Continuous Integration of your front-end JavaScript code using Travis-CI

Published: 2012-12-25 by Lars  pipeline

The previous post shows how to execute build steps from the command line. Usually this is all that is required for setting up a continuous integration server that will run those steps on every commit to your project. Since the sample code behind these blog posts is available on GitHub, you can easily set up continuous integration for the code using the hosted Travis-CI system.

First you need to make Travis-CI aware of who you are and what GitHub repositories you want to continuously integrate. Follow step 1 and 2 from the instructions.

Next step is to tell Travis-CI what platform your build system is running on. Here I use Node, which Travis-CI supports out of the box. You configure Travis-CI in a file in the root directory of your project, called .travis.yml. It should contain these instructions:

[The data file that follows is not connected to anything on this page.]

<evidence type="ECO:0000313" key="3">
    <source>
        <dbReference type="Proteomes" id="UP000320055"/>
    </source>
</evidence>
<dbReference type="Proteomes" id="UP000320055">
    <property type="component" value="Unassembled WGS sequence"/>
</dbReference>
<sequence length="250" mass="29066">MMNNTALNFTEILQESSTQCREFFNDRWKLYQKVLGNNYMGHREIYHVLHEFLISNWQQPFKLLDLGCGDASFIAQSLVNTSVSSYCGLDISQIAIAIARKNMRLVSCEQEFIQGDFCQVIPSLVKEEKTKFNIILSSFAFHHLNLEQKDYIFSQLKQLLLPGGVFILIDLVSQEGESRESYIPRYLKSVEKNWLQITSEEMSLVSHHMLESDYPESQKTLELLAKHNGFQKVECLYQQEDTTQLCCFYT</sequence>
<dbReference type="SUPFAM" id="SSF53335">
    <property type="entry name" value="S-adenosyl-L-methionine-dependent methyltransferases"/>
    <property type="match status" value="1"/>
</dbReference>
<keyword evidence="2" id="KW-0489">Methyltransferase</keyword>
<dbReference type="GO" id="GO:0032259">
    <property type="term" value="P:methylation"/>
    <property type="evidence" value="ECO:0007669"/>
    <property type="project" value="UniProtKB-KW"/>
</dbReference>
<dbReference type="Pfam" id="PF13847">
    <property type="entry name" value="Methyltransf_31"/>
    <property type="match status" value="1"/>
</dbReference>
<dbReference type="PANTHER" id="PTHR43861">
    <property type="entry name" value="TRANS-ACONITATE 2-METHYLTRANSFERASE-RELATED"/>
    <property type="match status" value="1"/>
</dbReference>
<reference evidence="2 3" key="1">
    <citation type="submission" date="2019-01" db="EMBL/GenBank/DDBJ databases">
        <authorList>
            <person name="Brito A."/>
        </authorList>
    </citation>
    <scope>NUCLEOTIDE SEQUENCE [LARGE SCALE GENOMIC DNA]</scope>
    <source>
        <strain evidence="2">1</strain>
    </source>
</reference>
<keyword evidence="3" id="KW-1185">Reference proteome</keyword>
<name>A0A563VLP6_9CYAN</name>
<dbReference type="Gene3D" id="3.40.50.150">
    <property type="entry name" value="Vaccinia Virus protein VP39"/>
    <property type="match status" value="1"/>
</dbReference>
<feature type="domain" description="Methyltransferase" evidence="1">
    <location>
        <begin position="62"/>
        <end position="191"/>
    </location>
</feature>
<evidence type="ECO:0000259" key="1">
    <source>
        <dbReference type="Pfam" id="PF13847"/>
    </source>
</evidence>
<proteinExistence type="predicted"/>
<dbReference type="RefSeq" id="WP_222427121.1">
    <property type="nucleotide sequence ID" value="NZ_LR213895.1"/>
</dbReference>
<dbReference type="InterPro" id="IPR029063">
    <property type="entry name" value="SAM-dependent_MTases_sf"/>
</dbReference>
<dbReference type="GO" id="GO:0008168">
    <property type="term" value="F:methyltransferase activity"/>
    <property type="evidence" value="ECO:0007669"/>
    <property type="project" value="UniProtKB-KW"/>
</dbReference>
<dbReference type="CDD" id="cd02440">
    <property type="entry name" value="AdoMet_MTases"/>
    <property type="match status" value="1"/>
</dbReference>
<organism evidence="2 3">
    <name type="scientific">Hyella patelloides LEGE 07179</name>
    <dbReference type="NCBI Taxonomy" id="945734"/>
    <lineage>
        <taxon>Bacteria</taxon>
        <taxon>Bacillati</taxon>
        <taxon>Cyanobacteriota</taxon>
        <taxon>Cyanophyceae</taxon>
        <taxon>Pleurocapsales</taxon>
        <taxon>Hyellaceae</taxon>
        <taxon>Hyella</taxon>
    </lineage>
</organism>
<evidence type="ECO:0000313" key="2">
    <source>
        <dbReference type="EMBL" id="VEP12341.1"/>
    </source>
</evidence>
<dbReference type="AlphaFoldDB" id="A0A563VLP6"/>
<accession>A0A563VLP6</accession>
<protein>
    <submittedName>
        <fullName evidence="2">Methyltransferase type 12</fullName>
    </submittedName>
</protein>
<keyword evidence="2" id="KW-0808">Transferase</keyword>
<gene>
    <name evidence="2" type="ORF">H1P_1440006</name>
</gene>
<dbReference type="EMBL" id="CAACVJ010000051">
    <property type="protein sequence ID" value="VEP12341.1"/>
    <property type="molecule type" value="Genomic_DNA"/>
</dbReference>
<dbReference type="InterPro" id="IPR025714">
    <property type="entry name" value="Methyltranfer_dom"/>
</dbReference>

language: node_js
  - 0.9

0.9 will be the version of Node that Travis-CI uses to run your builds.

For build systems based on Node, Travis-CI will run the build with the command

$ npm test

To make that command execute the grunt command you need to extend the package.json file to look like this with the scripts section added:

  "name": "jsdevenv",
  "scripts": {
    "test": "grunt travis"

Finally you can add the following line to Gruntfile.js to specify what grunt tasks you want Travis-CI to run:

grunt.registerTask('travis', 'jshint');

Commit your 3 files (package.json, .travis.yml and Gruntfile.js) to GitHub and check the status on the project-specific status page on Travis-CI. For the sample code behind these blog posts, the status page is

Finally you can add an icon directly to your GitHub project page by adding the following markup to (adjusted to reference your own project):

[![Build Status](](

Now every time you push new code to GitHub, your project page ( will reflect if the automated build was successful or not, like this:

And you can click on the icon and see the detailed build output on Travis-CI. Pretty cool, ain't it?

This post is part of a series on Continuous Integration for front-end JavaScript, read the other posts in the series:

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